Manhattan is getting a new 332 area code. Meanwhile, 212 numbers have become something of a status symbol. https://t.co/D3eAIRGE8n — CNN Money (@CNN) April 2, 2017
April 21st 2011 Interview on CBS Radio 880 New York City:
The 212 area code has been generating buzz for a long time. In fact, features about the popularity of the area code – and mentions of this website – have been popping up all over the place. An August 18, 2010 Wall Street Journal blog post includes quotes from several people who profess to wanting their very own 212 phone numbers; according to the piece, Foursquare co-founder Dennis Crowley “admits to coveting a 212 himself.” Another person in the piece notes, “When I see a 212 I think it’s established and legit.” The same post features a quote by 212 Area Code’s very own David Day
That blog post kick-started a renewed interest in 212 numbers. The Atlantic quickly covered the trend and gave a nod to 212areacode.com as well. The Village Voice opines, “. . .212 area codes are the techy rich kid thing.” The Gothamist notes that you “[Should] consider yourself very cool if you’re one of the few New Yorkers who managed to snag a 212 area code on your cell phone,” since it means that “you were here before 646 hit.”
It’s clear that people like to talk about their fondness for 212 phone numbers. As noted in several of these news pieces, however, coming by a 212 number naturally is exceedingly rare. Once a number is given up, it goes “off the market” for 60 days. This is highlighted in the WSJ piece: “Typically, when a customer cancels a 212 number, it’s taken out of rotation for 60 days, per FCC regulations.” 212areacode.com is highlighted in several of these articles as an alternative to crossing your fingers and hoping for a 212 phone number. In the comments section of the Gothamist article, John L.commented, “You can buy one for $45.” He was clearly referring to 212areacode.com.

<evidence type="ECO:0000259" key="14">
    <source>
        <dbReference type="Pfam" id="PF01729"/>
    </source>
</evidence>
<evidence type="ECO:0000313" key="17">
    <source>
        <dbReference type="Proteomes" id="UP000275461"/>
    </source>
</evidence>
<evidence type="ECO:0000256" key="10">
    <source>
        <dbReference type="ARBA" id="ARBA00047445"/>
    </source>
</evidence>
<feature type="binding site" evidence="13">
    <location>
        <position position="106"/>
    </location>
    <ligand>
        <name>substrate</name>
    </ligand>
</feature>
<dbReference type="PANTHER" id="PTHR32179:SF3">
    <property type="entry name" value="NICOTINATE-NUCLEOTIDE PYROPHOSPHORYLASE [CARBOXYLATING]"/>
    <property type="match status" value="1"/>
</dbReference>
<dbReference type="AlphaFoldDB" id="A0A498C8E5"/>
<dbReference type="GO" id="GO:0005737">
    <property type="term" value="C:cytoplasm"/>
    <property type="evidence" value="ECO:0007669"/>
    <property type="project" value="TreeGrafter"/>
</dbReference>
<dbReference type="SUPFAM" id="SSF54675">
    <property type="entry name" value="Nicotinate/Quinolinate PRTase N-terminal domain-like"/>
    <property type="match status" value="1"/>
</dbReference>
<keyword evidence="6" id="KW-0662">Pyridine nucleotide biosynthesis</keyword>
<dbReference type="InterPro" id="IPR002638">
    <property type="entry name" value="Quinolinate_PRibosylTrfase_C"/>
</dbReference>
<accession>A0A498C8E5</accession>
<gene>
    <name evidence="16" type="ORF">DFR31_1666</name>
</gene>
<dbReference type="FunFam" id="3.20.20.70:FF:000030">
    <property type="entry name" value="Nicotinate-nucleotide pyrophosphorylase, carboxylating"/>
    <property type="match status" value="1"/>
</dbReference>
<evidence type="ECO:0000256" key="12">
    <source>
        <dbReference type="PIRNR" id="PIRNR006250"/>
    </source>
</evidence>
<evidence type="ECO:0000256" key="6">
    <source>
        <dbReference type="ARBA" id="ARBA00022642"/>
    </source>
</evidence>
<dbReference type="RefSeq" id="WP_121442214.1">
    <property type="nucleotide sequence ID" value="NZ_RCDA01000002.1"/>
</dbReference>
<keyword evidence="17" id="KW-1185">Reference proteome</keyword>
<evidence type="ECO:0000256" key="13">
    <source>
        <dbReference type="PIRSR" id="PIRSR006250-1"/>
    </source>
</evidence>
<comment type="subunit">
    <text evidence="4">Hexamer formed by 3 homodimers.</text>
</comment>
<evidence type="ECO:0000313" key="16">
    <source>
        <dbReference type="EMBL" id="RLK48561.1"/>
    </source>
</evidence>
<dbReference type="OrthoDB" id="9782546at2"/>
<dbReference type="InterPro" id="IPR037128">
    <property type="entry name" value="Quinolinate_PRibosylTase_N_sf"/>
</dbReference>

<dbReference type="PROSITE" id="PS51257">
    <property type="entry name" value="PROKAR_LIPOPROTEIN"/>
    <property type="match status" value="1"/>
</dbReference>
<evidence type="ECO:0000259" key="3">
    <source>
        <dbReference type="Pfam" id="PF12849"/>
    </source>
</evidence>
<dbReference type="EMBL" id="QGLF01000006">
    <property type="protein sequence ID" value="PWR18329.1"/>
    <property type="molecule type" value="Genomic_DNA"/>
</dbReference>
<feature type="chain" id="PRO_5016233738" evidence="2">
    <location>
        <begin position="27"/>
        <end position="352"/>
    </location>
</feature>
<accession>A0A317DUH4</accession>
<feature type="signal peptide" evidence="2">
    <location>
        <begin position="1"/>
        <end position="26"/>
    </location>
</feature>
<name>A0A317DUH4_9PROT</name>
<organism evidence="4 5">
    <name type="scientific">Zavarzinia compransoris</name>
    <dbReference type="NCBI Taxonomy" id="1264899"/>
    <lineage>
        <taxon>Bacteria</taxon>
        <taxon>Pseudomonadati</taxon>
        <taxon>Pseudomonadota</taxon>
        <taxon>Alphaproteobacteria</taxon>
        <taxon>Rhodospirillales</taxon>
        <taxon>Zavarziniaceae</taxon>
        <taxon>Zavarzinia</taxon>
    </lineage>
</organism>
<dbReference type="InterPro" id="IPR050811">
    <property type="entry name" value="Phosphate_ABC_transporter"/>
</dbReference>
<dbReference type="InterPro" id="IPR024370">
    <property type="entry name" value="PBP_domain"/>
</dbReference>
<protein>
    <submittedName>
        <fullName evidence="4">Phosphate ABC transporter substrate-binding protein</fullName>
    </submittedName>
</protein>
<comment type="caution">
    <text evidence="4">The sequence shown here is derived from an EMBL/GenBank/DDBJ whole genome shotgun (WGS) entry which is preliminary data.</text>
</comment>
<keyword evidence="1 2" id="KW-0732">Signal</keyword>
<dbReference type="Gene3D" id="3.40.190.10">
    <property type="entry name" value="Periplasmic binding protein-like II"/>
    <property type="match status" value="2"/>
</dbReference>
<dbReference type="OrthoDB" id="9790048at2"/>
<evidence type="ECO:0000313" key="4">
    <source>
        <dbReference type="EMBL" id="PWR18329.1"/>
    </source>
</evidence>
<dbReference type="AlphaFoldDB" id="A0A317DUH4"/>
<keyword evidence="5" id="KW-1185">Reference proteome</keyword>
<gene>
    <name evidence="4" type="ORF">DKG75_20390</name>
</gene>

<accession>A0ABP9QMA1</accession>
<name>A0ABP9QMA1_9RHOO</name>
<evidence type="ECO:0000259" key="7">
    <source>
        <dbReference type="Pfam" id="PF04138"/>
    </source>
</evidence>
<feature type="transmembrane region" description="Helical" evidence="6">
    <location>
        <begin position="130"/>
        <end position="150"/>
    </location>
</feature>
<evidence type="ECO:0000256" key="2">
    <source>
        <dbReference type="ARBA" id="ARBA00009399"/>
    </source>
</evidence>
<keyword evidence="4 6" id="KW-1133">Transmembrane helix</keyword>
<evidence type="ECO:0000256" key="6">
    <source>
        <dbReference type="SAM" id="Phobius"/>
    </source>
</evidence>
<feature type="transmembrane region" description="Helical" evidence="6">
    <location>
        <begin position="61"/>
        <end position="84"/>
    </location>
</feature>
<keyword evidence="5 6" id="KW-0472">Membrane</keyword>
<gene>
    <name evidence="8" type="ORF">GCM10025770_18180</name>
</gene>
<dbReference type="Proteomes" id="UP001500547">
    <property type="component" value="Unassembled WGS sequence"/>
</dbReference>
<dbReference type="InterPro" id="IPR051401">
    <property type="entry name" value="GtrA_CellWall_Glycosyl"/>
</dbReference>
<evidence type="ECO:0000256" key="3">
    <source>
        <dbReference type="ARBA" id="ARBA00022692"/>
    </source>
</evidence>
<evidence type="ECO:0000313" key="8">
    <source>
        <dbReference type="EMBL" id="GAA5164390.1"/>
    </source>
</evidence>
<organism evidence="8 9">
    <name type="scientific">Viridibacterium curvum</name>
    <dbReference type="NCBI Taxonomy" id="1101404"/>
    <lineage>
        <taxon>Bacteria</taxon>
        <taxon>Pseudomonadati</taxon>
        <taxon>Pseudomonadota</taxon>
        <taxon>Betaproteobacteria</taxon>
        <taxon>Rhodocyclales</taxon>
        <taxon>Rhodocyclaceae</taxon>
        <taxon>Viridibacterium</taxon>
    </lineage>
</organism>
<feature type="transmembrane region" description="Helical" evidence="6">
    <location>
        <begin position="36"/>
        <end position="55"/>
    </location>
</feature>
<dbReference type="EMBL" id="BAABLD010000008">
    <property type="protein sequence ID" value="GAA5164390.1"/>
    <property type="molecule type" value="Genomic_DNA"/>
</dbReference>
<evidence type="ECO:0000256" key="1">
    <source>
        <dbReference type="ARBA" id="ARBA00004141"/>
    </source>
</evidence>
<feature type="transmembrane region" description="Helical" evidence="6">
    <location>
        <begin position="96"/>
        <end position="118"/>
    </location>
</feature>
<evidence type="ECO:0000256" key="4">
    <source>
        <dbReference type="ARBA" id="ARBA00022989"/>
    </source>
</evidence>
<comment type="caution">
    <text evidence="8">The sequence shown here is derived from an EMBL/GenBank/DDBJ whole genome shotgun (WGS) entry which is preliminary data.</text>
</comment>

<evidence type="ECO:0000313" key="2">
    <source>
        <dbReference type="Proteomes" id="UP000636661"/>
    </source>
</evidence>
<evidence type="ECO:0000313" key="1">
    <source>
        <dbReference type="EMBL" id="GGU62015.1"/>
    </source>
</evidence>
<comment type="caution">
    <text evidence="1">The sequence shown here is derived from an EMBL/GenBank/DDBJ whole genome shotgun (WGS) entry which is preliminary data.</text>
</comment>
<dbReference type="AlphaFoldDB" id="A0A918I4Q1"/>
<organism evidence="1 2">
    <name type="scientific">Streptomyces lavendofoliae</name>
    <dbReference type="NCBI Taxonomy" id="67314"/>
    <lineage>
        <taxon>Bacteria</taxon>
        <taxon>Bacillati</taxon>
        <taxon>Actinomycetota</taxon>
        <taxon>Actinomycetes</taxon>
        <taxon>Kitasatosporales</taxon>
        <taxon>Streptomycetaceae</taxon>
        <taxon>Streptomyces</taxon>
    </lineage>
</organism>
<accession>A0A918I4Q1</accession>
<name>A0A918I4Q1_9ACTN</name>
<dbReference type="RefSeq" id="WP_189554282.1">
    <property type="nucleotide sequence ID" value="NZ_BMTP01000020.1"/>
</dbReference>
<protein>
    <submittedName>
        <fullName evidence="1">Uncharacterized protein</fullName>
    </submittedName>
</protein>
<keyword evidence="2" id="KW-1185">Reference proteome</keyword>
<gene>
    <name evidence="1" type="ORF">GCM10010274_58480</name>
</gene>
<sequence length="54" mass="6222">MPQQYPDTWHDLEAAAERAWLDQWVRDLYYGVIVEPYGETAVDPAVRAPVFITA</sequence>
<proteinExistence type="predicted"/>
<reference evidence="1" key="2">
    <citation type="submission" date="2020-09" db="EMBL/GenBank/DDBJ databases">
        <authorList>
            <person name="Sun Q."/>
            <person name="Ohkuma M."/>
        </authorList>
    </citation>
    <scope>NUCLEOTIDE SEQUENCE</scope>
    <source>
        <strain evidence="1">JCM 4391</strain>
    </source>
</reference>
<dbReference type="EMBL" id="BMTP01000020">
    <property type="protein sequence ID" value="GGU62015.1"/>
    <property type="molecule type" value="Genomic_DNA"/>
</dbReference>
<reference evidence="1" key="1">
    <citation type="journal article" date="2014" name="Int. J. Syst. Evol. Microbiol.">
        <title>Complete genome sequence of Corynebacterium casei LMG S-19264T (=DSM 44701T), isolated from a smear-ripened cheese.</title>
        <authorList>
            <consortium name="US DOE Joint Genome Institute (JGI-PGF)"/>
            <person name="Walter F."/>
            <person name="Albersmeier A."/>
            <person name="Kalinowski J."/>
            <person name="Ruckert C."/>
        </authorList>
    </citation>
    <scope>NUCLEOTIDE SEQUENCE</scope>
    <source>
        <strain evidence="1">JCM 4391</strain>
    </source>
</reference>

As people spread the word about the growing 212 area code phenomenon, it got picked up and passed along by even more news websites. Mega-popular news and content aggregating website Huffington Post shared the WSJ with its huge readership on the same day that the original story was posted. The New York Times also got into the act with an August 20 post.
While the comments sections of these and other online articles feature varying opinions about the merits of buying a 212 area code, the overwhelming majority of people seem to understand its appeal. Considering the fact that 212areacode.com continues to do a very brisk business, it’s clear that the popularity of this elusive area code is far from over. If anything, it will become even more coveted and hard-to-find.
Check back often for the latest news items and online features about the 212 area code and this website!